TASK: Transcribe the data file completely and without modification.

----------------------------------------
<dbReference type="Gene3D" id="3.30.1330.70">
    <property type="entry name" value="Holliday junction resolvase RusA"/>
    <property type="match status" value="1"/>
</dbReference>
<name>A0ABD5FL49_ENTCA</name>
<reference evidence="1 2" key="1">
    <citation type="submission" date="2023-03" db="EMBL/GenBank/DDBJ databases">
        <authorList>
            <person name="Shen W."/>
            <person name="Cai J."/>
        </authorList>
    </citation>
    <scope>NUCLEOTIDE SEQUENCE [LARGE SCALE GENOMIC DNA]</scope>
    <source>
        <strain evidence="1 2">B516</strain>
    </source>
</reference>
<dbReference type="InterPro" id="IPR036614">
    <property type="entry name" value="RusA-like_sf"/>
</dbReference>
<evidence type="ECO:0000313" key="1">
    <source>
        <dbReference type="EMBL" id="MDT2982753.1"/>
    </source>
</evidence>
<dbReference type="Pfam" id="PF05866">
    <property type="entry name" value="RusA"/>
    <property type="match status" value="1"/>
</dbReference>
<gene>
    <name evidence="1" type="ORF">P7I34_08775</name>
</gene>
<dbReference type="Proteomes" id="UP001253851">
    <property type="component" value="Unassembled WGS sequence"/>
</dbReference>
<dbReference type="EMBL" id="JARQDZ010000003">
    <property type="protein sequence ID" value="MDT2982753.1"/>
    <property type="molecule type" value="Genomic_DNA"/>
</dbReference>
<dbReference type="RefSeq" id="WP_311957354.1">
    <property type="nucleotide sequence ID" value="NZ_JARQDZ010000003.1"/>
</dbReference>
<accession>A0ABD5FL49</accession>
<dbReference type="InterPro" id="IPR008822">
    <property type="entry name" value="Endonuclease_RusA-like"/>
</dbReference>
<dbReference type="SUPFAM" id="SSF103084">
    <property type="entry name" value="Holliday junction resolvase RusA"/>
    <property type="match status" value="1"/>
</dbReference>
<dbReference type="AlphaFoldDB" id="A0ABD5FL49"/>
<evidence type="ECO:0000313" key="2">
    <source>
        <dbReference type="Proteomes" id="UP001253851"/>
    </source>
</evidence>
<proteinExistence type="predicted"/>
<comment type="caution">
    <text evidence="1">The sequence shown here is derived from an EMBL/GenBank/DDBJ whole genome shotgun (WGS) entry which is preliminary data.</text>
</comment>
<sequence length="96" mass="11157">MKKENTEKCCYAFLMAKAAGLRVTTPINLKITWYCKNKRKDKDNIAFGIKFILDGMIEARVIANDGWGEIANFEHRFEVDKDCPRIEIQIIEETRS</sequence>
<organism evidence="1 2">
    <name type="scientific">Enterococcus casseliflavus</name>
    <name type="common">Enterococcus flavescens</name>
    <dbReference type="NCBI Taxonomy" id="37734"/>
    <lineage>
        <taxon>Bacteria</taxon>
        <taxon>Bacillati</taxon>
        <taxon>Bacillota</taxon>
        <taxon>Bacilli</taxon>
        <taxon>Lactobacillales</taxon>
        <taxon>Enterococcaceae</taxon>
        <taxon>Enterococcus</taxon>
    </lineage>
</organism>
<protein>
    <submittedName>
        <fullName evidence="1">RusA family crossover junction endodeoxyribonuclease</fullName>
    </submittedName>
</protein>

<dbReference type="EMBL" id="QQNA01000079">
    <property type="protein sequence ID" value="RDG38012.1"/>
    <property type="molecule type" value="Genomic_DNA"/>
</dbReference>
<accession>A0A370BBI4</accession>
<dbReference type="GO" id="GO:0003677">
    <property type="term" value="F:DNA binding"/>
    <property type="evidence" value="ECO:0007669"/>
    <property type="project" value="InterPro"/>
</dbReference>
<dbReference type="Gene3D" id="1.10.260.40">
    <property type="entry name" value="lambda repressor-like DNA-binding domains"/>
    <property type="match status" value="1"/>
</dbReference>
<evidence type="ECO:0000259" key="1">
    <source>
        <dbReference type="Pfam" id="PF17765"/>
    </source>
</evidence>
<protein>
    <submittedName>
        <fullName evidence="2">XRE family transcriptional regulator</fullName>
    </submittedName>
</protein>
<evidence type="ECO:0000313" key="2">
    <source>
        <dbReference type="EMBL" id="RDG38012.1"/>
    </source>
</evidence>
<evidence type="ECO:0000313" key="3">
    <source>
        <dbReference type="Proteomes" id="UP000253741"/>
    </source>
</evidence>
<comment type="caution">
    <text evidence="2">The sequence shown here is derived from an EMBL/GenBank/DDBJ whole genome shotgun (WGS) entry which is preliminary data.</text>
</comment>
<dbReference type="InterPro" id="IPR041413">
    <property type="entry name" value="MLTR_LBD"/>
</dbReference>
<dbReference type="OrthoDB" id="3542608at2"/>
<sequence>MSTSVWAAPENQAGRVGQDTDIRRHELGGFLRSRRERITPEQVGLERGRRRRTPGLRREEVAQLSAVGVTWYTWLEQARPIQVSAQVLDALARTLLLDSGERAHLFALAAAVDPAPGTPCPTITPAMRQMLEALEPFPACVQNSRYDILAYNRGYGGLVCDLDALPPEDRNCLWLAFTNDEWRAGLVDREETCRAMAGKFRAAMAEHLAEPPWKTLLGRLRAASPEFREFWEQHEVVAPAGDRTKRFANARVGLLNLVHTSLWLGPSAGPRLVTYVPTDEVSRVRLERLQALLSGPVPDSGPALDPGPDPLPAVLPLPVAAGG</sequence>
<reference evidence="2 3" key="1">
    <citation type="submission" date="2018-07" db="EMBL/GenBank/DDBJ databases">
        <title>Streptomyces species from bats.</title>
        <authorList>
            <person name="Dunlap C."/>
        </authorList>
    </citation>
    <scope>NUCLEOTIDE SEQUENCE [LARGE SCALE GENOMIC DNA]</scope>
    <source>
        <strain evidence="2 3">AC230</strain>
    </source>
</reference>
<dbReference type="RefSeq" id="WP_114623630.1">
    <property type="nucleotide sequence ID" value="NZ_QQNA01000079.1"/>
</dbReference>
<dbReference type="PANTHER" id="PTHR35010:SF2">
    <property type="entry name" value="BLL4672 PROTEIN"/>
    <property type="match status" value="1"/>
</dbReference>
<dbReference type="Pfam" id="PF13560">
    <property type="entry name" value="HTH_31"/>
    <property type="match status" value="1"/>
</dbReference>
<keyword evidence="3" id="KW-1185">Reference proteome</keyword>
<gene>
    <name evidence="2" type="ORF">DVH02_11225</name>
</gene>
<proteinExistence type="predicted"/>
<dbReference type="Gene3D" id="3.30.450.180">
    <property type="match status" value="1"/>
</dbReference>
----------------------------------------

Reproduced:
<dbReference type="Gene3D" id="3.30.1330.70">
    <property type="entry name" value="Holliday junction resolvase RusA"/>
    <property type="match status" value="1"/>
</dbReference>
<name>A0ABD5FL49_ENTCA</name>
<reference evidence="1 2" key="1">
    <citation type="submission" date="2023-03" db="EMBL/GenBank/DDBJ databases">
        <authorList>
            <person name="Shen W."/>
            <person name="Cai J."/>
        </authorList>
    </citation>
    <scope>NUCLEOTIDE SEQUENCE [LARGE SCALE GENOMIC DNA]</scope>
    <source>
        <strain evidence="1 2">B516</strain>
    </source>
</reference>
<dbReference type="InterPro" id="IPR036614">
    <property type="entry name" value="RusA-like_sf"/>
</dbReference>
<evidence type="ECO:0000313" key="1">
    <source>
        <dbReference type="EMBL" id="MDT2982753.1"/>
    </source>
</evidence>
<dbReference type="Pfam" id="PF05866">
    <property type="entry name" value="RusA"/>
    <property type="match status" value="1"/>
</dbReference>
<gene>
    <name evidence="1" type="ORF">P7I34_08775</name>
</gene>
<dbReference type="Proteomes" id="UP001253851">
    <property type="component" value="Unassembled WGS sequence"/>
</dbReference>
<dbReference type="EMBL" id="JARQDZ010000003">
    <property type="protein sequence ID" value="MDT2982753.1"/>
    <property type="molecule type" value="Genomic_DNA"/>
</dbReference>
<dbReference type="RefSeq" id="WP_311957354.1">
    <property type="nucleotide sequence ID" value="NZ_JARQDZ010000003.1"/>
</dbReference>
<accession>A0ABD5FL49</accession>
<dbReference type="InterPro" id="IPR008822">
    <property type="entry name" value="Endonuclease_RusA-like"/>
</dbReference>
<dbReference type="SUPFAM" id="SSF103084">
    <property type="entry name" value="Holliday junction resolvase RusA"/>
    <property type="match status" value="1"/>
</dbReference>
<dbReference type="AlphaFoldDB" id="A0ABD5FL49"/>
<evidence type="ECO:0000313" key="2">
    <source>
        <dbReference type="Proteomes" id="UP001253851"/>
    </source>
</evidence>
<proteinExistence type="predicted"/>
<comment type="caution">
    <text evidence="1">The sequence shown here is derived from an EMBL/GenBank/DDBJ whole genome shotgun (WGS) entry which is preliminary data.</text>
</comment>
<sequence length="96" mass="11157">MKKENTEKCCYAFLMAKAAGLRVTTPINLKITWYCKNKRKDKDNIAFGIKFILDGMIEARVIANDGWGEIANFEHRFEVDKDCPRIEIQIIEETRS</sequence>
<organism evidence="1 2">
    <name type="scientific">Enterococcus casseliflavus</name>
    <name type="common">Enterococcus flavescens</name>
    <dbReference type="NCBI Taxonomy" id="37734"/>
    <lineage>
        <taxon>Bacteria</taxon>
        <taxon>Bacillati</taxon>
        <taxon>Bacillota</taxon>
        <taxon>Bacilli</taxon>
        <taxon>Lactobacillales</taxon>
        <taxon>Enterococcaceae</taxon>
        <taxon>Enterococcus</taxon>
    </lineage>
</organism>
<protein>
    <submittedName>
        <fullName evidence="1">RusA family crossover junction endodeoxyribonuclease</fullName>
    </submittedName>
</protein>

<dbReference type="EMBL" id="QQNA01000079">
    <property type="protein sequence ID" value="RDG38012.1"/>
    <property type="molecule type" value="Genomic_DNA"/>
</dbReference>
<accession>A0A370BBI4</accession>
<dbReference type="GO" id="GO:0003677">
    <property type="term" value="F:DNA binding"/>
    <property type="evidence" value="ECO:0007669"/>
    <property type="project" value="InterPro"/>
</dbReference>
<dbReference type="Gene3D" id="1.10.260.40">
    <property type="entry name" value="lambda repressor-like DNA-binding domains"/>
    <property type="match status" value="1"/>
</dbReference>
<evidence type="ECO:0000259" key="1">
    <source>
        <dbReference type="Pfam" id="PF17765"/>
    </source>
</evidence>
<protein>
    <submittedName>
        <fullName evidence="2">XRE family transcriptional regulator</fullName>
    </submittedName>
</protein>
<evidence type="ECO:0000313" key="2">
    <source>
        <dbReference type="EMBL" id="RDG38012.1"/>
    </source>
</evidence>
<evidence type="ECO:0000313" key="3">
    <source>
        <dbReference type="Proteomes" id="UP000253741"/>
    </source>
</evidence>
<comment type="caution">
    <text evidence="2">The sequence shown here is derived from an EMBL/GenBank/DDBJ whole genome shotgun (WGS) entry which is preliminary data.</text>
</comment>
<dbReference type="InterPro" id="IPR041413">
    <property type="entry name" value="MLTR_LBD"/>
</dbReference>
<dbReference type="OrthoDB" id="3542608at2"/>
<sequence>MSTSVWAAPENQAGRVGQDTDIRRHELGGFLRSRRERITPEQVGLERGRRRRTPGLRREEVAQLSAVGVTWYTWLEQARPIQVSAQVLDALARTLLLDSGERAHLFALAAAVDPAPGTPCPTITPAMRQMLEALEPFPACVQNSRYDILAYNRGYGGLVCDLDALPPEDRNCLWLAFTNDEWRAGLVDREETCRAMAGKFRAAMAEHLAEPPWKTLLGRLRAASPEFREFWEQHEVVAPAGDRTKRFANARVGLLNLVHTSLWLGPSAGPRLVTYVPTDEVSRVRLERLQALLSGPVPDSGPALDPGPDPLPAVLPLPVAAGG</sequence>
<reference evidence="2 3" key="1">
    <citation type="submission" date="2018-07" db="EMBL/GenBank/DDBJ databases">
        <title>Streptomyces species from bats.</title>
        <authorList>
            <person name="Dunlap C."/>
        </authorList>
    </citation>
    <scope>NUCLEOTIDE SEQUENCE [LARGE SCALE GENOMIC DNA]</scope>
    <source>
        <strain evidence="2 3">AC230</strain>
    </source>
</reference>
<dbReference type="RefSeq" id="WP_114623630.1">
    <property type="nucleotide sequence ID" value="NZ_QQNA01000079.1"/>
</dbReference>
<dbReference type="PANTHER" id="PTHR35010:SF2">
    <property type="entry name" value="BLL4672 PROTEIN"/>
    <property type="match status" value="1"/>
</dbReference>
<dbReference type="Pfam" id="PF13560">
    <property type="entry name" value="HTH_31"/>
    <property type="match status" value="1"/>
</dbReference>
<keyword evidence="3" id="KW-1185">Reference proteome</keyword>
<gene>
    <name evidence="2" type="ORF">DVH02_11225</name>
</gene>
<proteinExistence type="predicted"/>
<dbReference type="Gene3D" id="3.30.450.180">
    <property type="match status" value="1"/>
</dbReference>